By Angela Mutiso
Fishing can be fun if you do it right, but if you mess it up, so much can go wrong. Environmentalists are concerned that several fishing practices are becoming harsher to delicate territories and are asking you to join them in building a future that will safeguard the fishes in our waters.
What is destructive fishing?
Destructive fishing practices are practices that easily result in irreversible damage to aquatic habitats and ecosystems. Many fishing techniques can be destructive if used inappropriately, but some practices are particularly likely to result in irreversible damage. These practices are mostly, though not always, illegal. Where they are illegal, they are often inadequately
enforced (Wikipedia) In Kenya, overfishing in Lake Victoria has been a great concern. Apparently, the disappearance of the hyacinth weed has also led to a big decline in shallow water fish species. This news is amazing; because for a long time this weed has been reviled by fishermen, yet it creates a conducive environment for them to catch fishes, rather than having to go further into the lake to get them. The native species of lung and mud fish species that flourish under the carpet of such vegetation have dropped in numbers, causing a lot of apprehension.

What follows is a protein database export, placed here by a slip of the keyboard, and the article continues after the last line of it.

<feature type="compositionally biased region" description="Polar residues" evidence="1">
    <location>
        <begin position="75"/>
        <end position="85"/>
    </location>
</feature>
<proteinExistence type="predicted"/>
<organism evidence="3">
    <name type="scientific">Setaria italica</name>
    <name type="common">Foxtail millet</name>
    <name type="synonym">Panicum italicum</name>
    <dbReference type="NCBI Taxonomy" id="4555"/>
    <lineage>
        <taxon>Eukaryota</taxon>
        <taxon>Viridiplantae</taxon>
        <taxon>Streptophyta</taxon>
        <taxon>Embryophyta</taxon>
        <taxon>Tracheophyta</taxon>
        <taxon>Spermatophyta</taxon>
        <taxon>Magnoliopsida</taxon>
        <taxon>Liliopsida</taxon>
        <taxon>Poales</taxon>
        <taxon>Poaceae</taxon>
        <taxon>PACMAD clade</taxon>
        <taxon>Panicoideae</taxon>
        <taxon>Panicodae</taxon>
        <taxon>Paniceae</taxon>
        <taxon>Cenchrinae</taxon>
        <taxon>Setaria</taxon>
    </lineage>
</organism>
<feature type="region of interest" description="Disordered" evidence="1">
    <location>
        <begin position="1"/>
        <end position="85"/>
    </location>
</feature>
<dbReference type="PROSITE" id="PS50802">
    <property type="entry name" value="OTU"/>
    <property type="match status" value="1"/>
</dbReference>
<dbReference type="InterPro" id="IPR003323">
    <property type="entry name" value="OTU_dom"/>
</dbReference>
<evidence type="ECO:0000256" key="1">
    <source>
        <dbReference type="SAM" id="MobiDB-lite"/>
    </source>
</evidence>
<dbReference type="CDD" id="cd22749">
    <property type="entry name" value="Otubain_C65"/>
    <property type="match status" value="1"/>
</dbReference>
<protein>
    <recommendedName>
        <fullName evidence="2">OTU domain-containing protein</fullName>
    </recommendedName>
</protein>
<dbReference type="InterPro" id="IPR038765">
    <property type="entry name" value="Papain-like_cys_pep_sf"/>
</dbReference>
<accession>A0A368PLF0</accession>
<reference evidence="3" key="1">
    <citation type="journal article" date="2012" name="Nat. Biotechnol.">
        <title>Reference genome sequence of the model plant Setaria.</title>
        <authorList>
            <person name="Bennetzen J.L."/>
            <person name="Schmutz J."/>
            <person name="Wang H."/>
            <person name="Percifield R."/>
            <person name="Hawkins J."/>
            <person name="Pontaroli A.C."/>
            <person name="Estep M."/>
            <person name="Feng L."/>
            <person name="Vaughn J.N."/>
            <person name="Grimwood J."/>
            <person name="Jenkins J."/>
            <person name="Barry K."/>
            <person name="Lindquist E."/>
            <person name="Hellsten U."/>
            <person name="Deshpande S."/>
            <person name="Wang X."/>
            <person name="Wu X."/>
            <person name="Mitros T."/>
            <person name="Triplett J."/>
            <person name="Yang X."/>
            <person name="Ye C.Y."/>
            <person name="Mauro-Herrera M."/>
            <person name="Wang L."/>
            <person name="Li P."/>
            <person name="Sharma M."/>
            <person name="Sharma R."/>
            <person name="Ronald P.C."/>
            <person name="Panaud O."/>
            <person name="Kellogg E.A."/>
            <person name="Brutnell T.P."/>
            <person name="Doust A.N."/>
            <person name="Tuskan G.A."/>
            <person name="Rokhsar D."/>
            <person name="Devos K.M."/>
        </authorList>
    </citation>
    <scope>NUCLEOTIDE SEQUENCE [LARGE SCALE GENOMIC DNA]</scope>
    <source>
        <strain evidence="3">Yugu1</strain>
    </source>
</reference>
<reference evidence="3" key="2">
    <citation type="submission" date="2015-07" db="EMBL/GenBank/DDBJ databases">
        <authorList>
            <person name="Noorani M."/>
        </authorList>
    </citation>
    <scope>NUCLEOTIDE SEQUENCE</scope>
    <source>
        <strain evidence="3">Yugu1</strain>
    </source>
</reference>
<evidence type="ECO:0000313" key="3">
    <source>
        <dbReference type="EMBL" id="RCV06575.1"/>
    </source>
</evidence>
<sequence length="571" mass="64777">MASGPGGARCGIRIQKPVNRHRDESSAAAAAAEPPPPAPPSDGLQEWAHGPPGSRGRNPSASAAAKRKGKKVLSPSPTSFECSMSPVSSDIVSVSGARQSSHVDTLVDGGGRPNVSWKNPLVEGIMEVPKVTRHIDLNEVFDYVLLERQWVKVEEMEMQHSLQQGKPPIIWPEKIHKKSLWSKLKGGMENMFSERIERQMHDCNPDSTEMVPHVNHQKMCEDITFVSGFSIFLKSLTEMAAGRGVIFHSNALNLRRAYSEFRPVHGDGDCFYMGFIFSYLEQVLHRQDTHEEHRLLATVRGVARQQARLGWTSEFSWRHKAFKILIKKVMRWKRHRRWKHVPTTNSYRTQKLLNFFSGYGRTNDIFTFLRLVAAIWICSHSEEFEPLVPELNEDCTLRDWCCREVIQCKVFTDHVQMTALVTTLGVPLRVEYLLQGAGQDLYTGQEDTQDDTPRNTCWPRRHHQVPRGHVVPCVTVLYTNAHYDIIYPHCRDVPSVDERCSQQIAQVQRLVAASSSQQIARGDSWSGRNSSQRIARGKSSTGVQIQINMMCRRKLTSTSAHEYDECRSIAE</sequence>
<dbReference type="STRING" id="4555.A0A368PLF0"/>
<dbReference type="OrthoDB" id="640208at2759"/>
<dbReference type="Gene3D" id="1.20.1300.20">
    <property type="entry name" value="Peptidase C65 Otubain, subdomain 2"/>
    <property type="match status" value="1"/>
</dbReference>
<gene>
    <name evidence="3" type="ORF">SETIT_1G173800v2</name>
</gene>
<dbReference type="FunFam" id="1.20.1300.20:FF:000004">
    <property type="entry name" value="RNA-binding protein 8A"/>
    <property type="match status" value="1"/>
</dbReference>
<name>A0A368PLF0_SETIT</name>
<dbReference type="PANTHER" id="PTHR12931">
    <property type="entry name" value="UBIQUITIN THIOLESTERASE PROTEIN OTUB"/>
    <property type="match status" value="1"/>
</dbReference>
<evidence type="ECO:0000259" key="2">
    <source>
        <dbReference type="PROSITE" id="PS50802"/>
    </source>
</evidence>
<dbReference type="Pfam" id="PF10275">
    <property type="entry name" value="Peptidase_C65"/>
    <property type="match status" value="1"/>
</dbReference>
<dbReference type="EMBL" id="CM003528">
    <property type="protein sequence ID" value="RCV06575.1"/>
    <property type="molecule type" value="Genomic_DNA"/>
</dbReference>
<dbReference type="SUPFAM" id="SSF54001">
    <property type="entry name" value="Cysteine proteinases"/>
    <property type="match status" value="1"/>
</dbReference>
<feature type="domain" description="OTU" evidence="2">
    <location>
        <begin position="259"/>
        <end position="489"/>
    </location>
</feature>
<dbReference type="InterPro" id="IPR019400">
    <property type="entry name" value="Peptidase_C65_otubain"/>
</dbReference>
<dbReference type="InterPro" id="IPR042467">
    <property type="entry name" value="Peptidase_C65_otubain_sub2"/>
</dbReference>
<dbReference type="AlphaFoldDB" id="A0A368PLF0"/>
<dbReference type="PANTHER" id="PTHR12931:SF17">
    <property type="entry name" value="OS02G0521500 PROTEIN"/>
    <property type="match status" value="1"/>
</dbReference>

The destruction has also been witnessed in Kenya’s cost. A recent report published by the Western Indian Ocean Marine Science Association Zanzibar, Tanzania (UNESCO/IOC Project office
for IODE Oostende, Belgium), explains that the social and economic dimensions of destructive fishing activities studied in the multi-gear fishery of the Southern Kenya Coast, discovered the following; Fishing gears identified to be destructive in order of abundance were beach seines which are used by 29% of the respondents, spearguns which are used by 32%, ringnets which are used by 5%, small mesh size nets used by 3%, small mesh size basket traps used by 1%, explosives and fishing poison especially traditional plant poison. It was found out that 70% of the respondents use destructive fishing methods. 49% of those who use destructive fishing techniques were the migrant fishermen.
Nonetheless, there is hope… Standard media reported that while speaking at an occasion to mark World Fisheries Day, Acting Cabinet Secretary for Agriculture, Adan Mohammed, said efforts to transform this sub-sector had gained steam to boost food security, exports and rural livelihoods. “The Government is committed to the development of a robust fisheries sub-sector as a means to boost export earnings, achieve food and nutrition security and create employment,” Mohamed said. (World Fisheries day is celebrated every year on November 21 throughout the world by fishing communities. This day is celebrated through rallies, workshops, public meetings, cultural programs, dramas, exhibition, music show, and demonstrations to highlight the importance of maintaining the world’s fisheries. World Fisheries Day helps in highlighting the critical importance to human lives, of water and the lives it sustains, both in and out of water. Water forms a continuum, whether contained in rivers, lakes, and ocean).